Forest Bells Restoration

The Bells are Back!

George Brackett and bell “rider” during installation. Can you spot him?

Visitors to the Forest Bells on the GCT’s Blackman Field and Woods property know that three of the bells have been missing since last fall. They were removed for repairs, and we’re happy to report that all six bells are up and making wonderful music again.

The Forest Bells were created by local artist and craftsman Paul Matisse in 1995, commissioned by the inaugural Artist’s Valentine project, and installed on land owned by Arthur and Camilla Blackman.  The Blackmans donated the land to the GCT in 2000, and the Trust has been the steward of the land and bells since then.

Like any piece of outdoor engineering, the Bells require attention and maintenance.  Paul and his staff have been both attentive and generous in helping to keep the Bells in good working order.  Over the years, we’ve discovered that the main spring at the top of each bell is prone to failure.  When this spring breaks the hammer rests against the bell, making it impossible to ring.  We’ve also found that the arm and hammer assembly can dent and damage the bells as they swing around.

Local arborist and bell-hanging wizard George Brackett provides the expertise to both install and remove the Bells.  Last fall he took down the three non-working Bells and they were delivered to Paul’s shop in Groton.  Paul’s staff analyzed the failures and found solutions.  Modifications were made to the arm and hammer to prevent further damage, and a wholly new spring design was installed.  The bells were also re-coated with Nyalic a transparent protective coating.

But there were still three Bells in the forest without these improvements.

Ken and Joseph installing a new spring.

Ken and Joseph installing a new spring.

Paul, George and Ken and Joseph from Paul’s staff set out on June 19th to set up a field repair shop in the woods to complete the job.  The three repaired bells were re-installed, and then each of the three remaining bells was taken down.  All modifications were installed and each was re-coated with Nyalic.  The completely refurbished Bells were then rehung in their proper locations.

Paul has since re-visited the site and reports they are again ready to make beautiful music in their hemlock grove.  All they need are visitors to explore, discover, and ring them!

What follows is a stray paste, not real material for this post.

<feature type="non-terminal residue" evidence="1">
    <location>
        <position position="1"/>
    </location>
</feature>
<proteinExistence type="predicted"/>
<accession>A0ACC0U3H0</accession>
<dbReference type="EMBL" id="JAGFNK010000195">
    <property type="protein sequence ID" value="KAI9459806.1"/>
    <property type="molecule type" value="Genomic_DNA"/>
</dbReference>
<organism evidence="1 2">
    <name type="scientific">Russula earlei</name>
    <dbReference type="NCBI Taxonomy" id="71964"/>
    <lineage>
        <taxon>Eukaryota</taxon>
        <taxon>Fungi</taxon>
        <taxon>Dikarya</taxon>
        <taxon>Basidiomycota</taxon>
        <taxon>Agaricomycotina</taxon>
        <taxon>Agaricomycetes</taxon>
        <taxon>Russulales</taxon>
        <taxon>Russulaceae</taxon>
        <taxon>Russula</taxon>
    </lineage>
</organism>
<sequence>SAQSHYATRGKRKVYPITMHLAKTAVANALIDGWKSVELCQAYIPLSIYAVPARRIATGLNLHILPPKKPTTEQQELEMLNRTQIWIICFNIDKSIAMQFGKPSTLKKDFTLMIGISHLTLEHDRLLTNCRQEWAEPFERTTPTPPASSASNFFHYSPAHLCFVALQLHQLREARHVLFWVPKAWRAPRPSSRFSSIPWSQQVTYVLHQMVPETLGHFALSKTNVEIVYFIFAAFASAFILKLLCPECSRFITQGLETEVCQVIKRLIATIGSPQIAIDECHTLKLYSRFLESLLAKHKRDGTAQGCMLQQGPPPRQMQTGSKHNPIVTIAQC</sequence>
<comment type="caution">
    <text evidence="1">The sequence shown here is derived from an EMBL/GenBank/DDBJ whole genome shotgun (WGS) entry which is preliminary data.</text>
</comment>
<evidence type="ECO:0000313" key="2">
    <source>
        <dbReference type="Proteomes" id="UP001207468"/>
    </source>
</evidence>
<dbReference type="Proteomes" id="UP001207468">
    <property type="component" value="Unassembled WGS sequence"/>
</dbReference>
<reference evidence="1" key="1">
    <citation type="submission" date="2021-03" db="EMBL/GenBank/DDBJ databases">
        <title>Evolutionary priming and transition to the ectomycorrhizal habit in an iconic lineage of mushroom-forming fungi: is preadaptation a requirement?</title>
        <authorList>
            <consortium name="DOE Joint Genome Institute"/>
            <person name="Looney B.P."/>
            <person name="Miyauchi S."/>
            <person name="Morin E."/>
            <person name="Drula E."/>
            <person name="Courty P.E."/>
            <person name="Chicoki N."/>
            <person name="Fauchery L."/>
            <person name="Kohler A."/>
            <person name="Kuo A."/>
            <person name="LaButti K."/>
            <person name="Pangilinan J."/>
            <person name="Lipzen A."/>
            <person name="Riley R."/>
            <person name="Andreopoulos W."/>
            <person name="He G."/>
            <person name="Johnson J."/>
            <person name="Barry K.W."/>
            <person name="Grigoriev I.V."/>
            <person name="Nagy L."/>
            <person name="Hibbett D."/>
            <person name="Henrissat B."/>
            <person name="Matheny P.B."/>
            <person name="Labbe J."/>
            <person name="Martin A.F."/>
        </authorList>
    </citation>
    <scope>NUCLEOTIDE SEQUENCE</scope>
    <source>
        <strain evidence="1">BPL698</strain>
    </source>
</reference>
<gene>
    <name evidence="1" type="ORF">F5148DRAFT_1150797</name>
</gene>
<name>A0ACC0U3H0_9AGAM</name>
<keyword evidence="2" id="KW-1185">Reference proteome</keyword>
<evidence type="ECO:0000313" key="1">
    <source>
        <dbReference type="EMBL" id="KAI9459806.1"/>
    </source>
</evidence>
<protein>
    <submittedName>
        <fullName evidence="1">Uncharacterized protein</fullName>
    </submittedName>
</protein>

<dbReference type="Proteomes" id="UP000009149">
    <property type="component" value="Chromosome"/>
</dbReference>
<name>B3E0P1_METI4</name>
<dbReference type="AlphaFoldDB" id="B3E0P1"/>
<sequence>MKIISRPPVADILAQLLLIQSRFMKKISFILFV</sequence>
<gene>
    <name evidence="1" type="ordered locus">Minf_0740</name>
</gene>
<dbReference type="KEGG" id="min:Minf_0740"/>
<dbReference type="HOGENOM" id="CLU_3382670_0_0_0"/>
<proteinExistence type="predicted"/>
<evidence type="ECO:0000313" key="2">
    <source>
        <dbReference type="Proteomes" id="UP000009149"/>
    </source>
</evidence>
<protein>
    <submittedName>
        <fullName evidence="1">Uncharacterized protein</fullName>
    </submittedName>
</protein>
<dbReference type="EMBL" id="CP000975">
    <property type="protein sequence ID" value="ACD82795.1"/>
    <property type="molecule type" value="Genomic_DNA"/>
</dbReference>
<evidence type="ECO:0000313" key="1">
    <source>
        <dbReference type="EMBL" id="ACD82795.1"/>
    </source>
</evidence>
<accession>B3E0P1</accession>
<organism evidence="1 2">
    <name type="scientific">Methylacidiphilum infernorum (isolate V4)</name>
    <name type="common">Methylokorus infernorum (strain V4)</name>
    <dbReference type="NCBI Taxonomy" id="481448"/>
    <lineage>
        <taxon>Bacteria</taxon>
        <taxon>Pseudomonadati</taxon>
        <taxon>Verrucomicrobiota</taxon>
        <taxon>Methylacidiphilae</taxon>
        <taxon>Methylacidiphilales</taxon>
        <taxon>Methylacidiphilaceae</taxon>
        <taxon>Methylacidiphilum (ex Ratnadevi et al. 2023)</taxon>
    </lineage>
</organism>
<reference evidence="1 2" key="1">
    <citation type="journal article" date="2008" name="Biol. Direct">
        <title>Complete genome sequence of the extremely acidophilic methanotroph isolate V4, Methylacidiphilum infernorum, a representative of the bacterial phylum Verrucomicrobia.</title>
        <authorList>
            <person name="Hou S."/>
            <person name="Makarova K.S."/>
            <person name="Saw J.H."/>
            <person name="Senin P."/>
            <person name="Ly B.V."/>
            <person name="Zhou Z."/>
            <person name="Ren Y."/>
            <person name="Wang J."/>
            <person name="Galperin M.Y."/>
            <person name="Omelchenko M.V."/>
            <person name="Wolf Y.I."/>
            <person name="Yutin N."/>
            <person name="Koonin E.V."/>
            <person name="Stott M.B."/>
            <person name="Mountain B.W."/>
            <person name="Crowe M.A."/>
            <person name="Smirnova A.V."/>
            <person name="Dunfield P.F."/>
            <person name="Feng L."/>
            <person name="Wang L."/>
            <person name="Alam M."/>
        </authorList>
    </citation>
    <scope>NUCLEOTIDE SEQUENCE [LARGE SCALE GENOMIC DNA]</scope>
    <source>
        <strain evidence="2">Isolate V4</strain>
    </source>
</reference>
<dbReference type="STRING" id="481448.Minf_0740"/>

To find the Forest Bells, take Old Ayer Road south toward Ayer from Main Street near the Mobil Station.  Then, turn left onto Indian Hill Road and go all the way to the end.  Park cars, but not near the house at the end.  Walk back to the end and bear left up a dirt road into the trees.  Continue along this road, passing at one point under power lines and continuing down into forest.  At the next obvious fork, with the main path going up to the right, turn sharp left on to the side road.  About 50 yards later there are a group of fallen trees barring an old road leading uphill to the right.  Walking over or around the fallen trees, follow that road up the hill.  Continue until you find yourself in a grove of hemlocks, quite different from the pines and oaks all around.  You are at the Forest Bells.

Joseph and Ken repairing the Hammer Mount.

Joseph and Ken repairing the Hammer Mount.

Paul Matisse and George setting up.

Paul Matisse and George setting up.

George is ready for the last installation.

George is ready for the last installation.

 

Recent Posts

Looking Ahead to May

There are many events already posted on our Events page, but here are two worth noting, and marking on your calendar!

Annual Meeting May 1, 2019 – The Groton Inn

We are happy to bring to Groton Kevin Gardner, author and stone wall architect. Kevin will be the featured speaker at the GCT Annual Meeting on May 1. For the first time, our Annual Meeting will be held at the new Groton Inn!

For more than forty years he has been a stone wall builder in a family business widely known for traditional New England stonework, particularly for historic restoration of antique structures. In 2001 Kevin published The Granite Kiss: Traditions and Techniques of Building New England Stone Walls. His second book, Stone Building: How To Make New England Style Walls and Other Structures the Old Way, was published May, 2017.

This event is made possible by a grant from the Groton Commissioners of Trust Funds and is free and open to all.

The First Annual Groton Traverse!  Sunday May 5th 2019

GCT is organizing and guiding what we hope with be the first of many annual tromps across Groton.  The inaugural event will start somewhere in the northeast of town and ramble across our many publicly-accessible fields, woods, and hills to arrive in the village for a light picnic and libations.  The route will be eight to ten miles and will be marked.   We will try to limit time spent on pavement while visiting some of our favorite haunts.   Gina Perini and Peter Benedict have been very generous in offering their beautiful yard as our finish location. 

Our goal is to start at noon and shuttle folks from Groton center to the trail head.    The GCT will provide a leader and a sweep but people are encouraged to move at their own pace and bring their packs with the usual hiking essentials.    Due to the logistics, we have to limit attendance to 30 on a first come, first serve basis – so register early!   If you have questions please contact Mark Gerath at mark.gerath@gmail.com